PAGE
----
Relay with TWO Input pins !!!!

jonisonvespaa: this is how to connect to your module, my advice is to have a look at a few relay circuits and learn how they work

gnd to gnd In to your auduino output. Vcc to 5v

Are you not seeing that the OP's module has 2x INs, IN+ and IN- which is why he's asking the question?

May be some testing will be in order....And here I will need your help too. Another mystery (apart from the two IN's) there is a jumper just behind the the FOUR HEADERS it is shortening TWO HEADER Pins. The problem is even the manufacturer of the module is not providing any documentation www.lctech-inc.com

Of course there is the remote possibility that this Module is NOT designed to work with Arduino !!!!!! Anything is possible when you are dealing with Chinese products. The problem is who to talk to ???

I have no idea: it might be worth testing to see if the IN+ isn't just the same as IN on the simpler module?

But it might also be that it needs two inputs together... you said you saw an example using a sensor? Maybe the Arduino could "mimic" that but of course it would need details of what the + and - is still

My educated guess:

GND is obviously ground. Vcc is the power for the relay. IN+ is connected to the anode of the optocoupler (maybe via a resistor, maybe not) IN- is connected to the cathode of the optocoupler. The 2-pin jumper hard-wires the IN- to GND.

We are progressing…The key here is “Optoelectronic coupling Relay” I searched google with arduino and Optoelectronic coupling Relay" and found supplier with that type of relay (ie TWO IN + and - )

and the attachment downloaded from that site, shows clearly the TWO INPUT ( + and -)
See the pdf

In the mean time, I will check the jumper function as you “think” is does…(grounding the IN-)

P.S. This site specializes in Arduino, which means that my module WILL work with arduino…

T-01_Ang.pdf (531 KB)

Good news.... YES the jumper in the back is grounding IN- , so that means I have only ONE Input to try to control with Arduino... I will have a shot and see....

I will be back ;)

Guess what ...It WORKED. The IN+ is connected to digital Pin x The Vcc to Arduino 5V And GND to GND

There is a red led on the module that indicate when the relay is Active, and the sound of clicking made me even happier.

Thank you guys for your support AND patience.. It paid at the end.

If the IN+ is connected direct to the optocoupler you'll be wanting a small resistor (maybe 470?) as if you were connecting to an LED (which in fact you are), or you risk burning out the Arduino's IO pin. OTOH if there is already a resistor in the IN+ line then you're safe.

So the question has to be, why does the one that jonisonhisvespa posted, which is also an optocoupler, have only 1 IN while arishy's has two?

I'm guessing it's so that on the one with 2xINs the grounds don't actually have to be at the same potential? With the jumper in place they are, and only IN+ is needed, but they needn't be?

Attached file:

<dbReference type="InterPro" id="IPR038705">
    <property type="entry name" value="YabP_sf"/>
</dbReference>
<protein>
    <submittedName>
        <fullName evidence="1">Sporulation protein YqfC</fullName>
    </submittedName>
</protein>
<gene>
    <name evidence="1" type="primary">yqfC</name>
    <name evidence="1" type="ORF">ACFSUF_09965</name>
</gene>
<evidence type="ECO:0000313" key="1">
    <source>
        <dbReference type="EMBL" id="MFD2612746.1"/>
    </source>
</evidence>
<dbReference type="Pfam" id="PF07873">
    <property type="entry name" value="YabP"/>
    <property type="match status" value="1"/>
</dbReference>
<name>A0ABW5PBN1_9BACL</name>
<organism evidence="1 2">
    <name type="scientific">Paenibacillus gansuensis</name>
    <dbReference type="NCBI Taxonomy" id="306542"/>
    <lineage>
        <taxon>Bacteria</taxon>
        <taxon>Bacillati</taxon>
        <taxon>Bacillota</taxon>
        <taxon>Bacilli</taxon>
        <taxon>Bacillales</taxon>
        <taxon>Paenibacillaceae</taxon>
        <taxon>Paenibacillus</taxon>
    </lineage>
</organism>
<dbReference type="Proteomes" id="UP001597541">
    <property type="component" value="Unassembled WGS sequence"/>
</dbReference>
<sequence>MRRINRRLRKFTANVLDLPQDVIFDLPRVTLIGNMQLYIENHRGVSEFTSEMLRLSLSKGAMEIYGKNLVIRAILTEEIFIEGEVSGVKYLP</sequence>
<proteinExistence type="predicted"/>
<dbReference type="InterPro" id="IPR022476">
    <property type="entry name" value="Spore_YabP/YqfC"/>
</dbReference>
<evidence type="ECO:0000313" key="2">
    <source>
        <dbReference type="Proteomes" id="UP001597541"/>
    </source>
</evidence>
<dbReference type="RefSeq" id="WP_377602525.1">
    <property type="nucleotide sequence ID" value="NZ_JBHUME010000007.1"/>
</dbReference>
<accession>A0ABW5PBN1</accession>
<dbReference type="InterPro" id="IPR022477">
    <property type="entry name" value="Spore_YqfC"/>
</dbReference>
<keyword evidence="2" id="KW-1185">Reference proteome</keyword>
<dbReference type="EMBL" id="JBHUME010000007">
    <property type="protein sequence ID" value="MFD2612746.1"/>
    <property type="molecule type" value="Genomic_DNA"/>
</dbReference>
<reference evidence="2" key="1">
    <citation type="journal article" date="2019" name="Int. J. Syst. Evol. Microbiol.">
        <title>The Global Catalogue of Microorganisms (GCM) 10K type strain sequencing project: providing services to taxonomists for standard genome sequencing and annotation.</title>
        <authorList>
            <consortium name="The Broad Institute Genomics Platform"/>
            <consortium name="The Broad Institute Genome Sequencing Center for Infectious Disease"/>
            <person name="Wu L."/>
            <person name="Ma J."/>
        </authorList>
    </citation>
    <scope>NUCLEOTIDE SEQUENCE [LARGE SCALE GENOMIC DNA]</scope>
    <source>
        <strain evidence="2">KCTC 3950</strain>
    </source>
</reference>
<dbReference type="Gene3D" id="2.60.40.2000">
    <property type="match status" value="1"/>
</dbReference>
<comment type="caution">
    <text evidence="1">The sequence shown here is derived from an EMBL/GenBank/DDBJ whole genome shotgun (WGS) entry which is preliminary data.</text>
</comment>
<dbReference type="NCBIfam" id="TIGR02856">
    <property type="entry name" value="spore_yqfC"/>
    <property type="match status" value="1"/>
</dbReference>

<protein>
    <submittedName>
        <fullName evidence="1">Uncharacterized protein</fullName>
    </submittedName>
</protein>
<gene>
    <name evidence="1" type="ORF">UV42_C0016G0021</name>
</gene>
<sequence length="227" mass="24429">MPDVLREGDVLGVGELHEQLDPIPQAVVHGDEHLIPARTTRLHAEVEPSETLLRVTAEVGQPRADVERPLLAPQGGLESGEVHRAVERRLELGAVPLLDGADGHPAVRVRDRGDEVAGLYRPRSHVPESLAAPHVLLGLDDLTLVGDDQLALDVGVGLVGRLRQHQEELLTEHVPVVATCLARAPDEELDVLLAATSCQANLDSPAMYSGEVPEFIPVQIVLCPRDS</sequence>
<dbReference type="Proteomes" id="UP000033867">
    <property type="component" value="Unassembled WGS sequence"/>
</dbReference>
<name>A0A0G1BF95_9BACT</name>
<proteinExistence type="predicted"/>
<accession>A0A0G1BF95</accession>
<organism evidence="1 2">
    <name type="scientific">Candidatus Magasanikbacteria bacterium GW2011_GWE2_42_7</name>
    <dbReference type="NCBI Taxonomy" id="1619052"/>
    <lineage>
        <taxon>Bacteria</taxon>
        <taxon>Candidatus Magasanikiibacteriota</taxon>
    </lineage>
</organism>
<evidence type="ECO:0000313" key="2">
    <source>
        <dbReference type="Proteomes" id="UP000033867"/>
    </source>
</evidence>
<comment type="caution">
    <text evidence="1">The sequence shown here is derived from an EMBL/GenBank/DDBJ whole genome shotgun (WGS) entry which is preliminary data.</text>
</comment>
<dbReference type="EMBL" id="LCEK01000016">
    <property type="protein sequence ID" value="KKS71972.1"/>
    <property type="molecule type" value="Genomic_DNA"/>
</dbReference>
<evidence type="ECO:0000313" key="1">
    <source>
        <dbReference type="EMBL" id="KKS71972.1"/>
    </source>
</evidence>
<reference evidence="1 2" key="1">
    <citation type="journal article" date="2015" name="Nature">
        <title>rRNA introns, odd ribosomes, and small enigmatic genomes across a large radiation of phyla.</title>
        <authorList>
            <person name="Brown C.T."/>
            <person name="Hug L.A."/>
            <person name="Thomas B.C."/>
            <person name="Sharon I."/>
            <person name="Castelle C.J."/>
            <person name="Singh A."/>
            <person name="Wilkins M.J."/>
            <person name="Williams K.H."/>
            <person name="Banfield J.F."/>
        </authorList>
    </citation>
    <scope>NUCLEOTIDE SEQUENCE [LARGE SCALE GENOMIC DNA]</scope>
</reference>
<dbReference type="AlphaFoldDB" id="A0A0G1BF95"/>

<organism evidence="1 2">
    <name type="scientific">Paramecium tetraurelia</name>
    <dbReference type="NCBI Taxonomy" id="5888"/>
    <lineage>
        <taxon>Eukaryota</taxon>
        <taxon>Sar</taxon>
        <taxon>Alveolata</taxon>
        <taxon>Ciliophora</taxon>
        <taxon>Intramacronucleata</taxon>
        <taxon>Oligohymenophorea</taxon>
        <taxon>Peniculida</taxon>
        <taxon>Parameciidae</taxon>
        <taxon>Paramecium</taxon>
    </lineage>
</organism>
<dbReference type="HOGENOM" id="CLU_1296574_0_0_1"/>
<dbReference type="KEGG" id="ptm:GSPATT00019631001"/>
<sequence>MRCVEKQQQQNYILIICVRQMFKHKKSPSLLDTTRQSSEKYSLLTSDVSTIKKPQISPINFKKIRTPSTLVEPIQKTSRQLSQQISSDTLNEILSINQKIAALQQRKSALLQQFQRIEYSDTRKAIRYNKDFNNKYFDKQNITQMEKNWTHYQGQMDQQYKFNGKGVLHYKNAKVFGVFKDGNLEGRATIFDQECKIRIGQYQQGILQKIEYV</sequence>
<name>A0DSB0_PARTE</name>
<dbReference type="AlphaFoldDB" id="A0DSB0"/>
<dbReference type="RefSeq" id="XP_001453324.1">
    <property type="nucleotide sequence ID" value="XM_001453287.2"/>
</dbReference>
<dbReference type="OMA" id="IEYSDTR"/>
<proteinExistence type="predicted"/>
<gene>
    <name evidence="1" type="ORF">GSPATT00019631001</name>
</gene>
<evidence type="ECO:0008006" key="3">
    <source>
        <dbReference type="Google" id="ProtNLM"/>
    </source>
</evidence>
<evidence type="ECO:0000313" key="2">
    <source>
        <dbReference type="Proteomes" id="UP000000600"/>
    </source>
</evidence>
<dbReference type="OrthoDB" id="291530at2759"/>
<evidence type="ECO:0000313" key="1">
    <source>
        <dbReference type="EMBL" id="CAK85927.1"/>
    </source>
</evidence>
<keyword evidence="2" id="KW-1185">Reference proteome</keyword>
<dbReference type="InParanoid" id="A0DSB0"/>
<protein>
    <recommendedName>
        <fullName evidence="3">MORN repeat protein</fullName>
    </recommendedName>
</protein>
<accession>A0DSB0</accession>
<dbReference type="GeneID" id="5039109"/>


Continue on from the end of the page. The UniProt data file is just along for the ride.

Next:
JimboZA: So the question has to be, why does the one that jonisonhisvespa posted, which is also an optocoupler, have only 1 IN while arishy's has two?

I'm guessing it's so that on the one with 2xINs the grounds don't actually have to be at the same potential? With the jumper in place they are, and only IN+ is needed, but they needn't be?

That is the logical assumption, yes. You can achieve full galvanic isolation between the driving source (arduino) and the relay, as well as the galvanic isolation provided by the relay itself.

I did a short test WITHOUT the resistor that you are suggesting and it worked..Then I had a beer ( Enjoyed every bit of it, I did cheer every one of you !!).

Now, I have the guts to ask you about your last remarks. What you are saying is ; the jumper will help NOT to ground the two parts (The module and Arduino) TOGETHER. If I take the jumper, I will have to connect the two manually.

As for the resistor, how to I check safely that I do not need a resistance ( No documentation as you know)

To check the presence of a resistor just either check the resistance between IN+ and the pin it connects to on the optocoupler (black chip) - just buzz it through with a DMM to find the right pin. You can also do it visually by following the traces around from the IN+ pin.

The optocoupler is basically an LED on one side and a transistor on the other. You are controlling the LED - making it light up. Connecting the two pins of an LED to an Arduino, you connect the anode (+) to the output pin (through a resistor) and the cathode (-) to ground. The LED lighting up switches the transistor on and off. That transistor then switches the relay on or off. The relay and transistor aren't connected to the LED at all (called "galvanic isolation"), so they do not need to share a ground. You can think of the transistor as a pushbutton and the LED as a finger. Your finger doesn't form part of the circuit at all, but it affects the circuit it's pressing.

So you can remove the jumper and connect the IN+ to the IO pin (as it is now) and the IN- to the ground on the Arduino. The Vcc and GND pins on the relay module can then be connected to a completely different power supply, like a battery, which doesn't have a "ground" as such, and isn't connected to the arduino in any way at all. And it works - in the same way that the light-switch works even though you're not plugged into the mains.

Thank you majenko.
I will have another beer, this one is for you…Cheers